* President says economic cost of war on terror has risen to $35 billion
* Calls for urgent review of drone strikes

ISLAMABAD: The US regional campaign against militancy and the violence it has provoked in Pakistan have almost crippled the country’s economy, said President Asif Ali Zardari on Friday.

The president made the comments at a meeting with US special envoy Richard Holbrooke in Lahore.

“Pakistan’s industrial growth and export potential have been severely restricted, first because the region was a theatre of war against rival ideology in the past ... and secondly because of rising militancy in the country as a consequence of the first [factor],” a statement by Zardari’s office quoted him as saying.

$35 billion: Zardari told Holbrooke the war against militancy had cost Pakistan $35 billion over the last eight years, and “has almost paralysed the economy”. He said Washington was also behind on payments under the Coalition Support Fund (CSF). US officials say red tape and problems in obtaining visas for US auditors to Pakistan have slowed the process.

Zardari also said drone strikes and new US screening measures for Pakistanis were a cause of concern, and called for an urgent review.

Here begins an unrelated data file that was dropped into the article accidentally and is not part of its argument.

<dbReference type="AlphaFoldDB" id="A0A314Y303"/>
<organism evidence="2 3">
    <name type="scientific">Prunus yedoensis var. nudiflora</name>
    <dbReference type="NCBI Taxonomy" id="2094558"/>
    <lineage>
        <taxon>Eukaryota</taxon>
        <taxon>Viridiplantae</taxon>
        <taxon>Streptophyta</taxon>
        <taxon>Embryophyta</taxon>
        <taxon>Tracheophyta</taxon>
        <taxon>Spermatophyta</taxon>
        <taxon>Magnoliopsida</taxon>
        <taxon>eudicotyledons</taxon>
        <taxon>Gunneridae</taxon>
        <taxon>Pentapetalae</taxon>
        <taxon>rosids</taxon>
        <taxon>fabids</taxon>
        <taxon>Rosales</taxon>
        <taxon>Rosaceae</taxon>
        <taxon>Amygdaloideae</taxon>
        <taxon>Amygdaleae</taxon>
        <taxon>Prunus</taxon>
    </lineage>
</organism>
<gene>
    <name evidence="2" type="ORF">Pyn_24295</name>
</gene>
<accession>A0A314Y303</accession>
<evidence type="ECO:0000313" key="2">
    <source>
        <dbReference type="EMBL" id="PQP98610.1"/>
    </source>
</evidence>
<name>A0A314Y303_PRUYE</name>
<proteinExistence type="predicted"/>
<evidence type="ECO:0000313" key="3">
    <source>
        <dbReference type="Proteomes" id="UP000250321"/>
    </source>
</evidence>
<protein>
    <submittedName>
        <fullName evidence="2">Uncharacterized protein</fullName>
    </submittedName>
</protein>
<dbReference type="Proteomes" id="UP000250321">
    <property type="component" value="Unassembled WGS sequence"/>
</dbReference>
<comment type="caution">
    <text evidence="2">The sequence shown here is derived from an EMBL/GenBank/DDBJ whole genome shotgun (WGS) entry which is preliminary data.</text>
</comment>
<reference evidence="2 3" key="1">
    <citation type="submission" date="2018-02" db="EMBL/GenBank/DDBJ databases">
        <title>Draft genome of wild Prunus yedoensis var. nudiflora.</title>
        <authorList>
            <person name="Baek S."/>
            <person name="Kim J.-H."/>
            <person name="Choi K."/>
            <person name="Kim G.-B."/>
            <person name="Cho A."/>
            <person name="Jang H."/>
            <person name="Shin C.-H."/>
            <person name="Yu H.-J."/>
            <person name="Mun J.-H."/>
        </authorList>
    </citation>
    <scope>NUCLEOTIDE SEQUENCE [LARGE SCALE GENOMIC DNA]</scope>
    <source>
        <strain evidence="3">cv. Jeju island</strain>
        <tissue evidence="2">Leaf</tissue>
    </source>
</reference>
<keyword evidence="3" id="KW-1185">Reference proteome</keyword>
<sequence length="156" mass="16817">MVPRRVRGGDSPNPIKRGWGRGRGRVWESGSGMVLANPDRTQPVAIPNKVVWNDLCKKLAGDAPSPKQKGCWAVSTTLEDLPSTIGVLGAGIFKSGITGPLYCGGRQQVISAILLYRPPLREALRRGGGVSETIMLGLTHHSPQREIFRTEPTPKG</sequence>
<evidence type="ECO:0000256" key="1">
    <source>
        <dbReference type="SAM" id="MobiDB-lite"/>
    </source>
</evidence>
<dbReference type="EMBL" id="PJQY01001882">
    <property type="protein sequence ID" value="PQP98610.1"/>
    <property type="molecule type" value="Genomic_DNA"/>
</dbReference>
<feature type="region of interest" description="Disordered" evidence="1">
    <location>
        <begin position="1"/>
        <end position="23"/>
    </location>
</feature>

According to presidential spokesman Farhatullah Babar, Zardari also highlighted that drone strikes inside Pakistani territory undermined national consensus against militancy and raised questions over the sovereignty of the country. The president reiterated Pakistan’s call for the provision of drone technology to allow national security forces, instead of foreign troops, to target militants inside the country.

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Holbrooke assured Zardari that his government had agreed to review the new screening regime, and said the US homeland security secretary would personally look into the matter. He said $349 million under the CSF would be released immediately, while the reimbursement of the remaining money would be expedited.

The president and the special envoy also discussed issues related to internally displaced persons (IDPs), Pakistan’s energy requirements and the capacity building of civil law-enforcement agencies. Babar said the president welcomed the US commitment to Pakistan’s stability, security and prosperity. He quoted the president as saying that relations between the two countries must be based on mutual respect.

He said democratic stability in Pakistan was dependent on the development agenda, which could be facilitated by the US and other countries.

Referring to the new US Afghan strategy, Zardari called on the US to remain sensitive to Pakistan’s core national interests and concerns. He said US operations should be limited to the Afghan side of the border.

Zardari said Pakistan had become a security-driven state that was forced to neglect social and human development, and called on the international community to help rebuild the country. agencies

Daily Times

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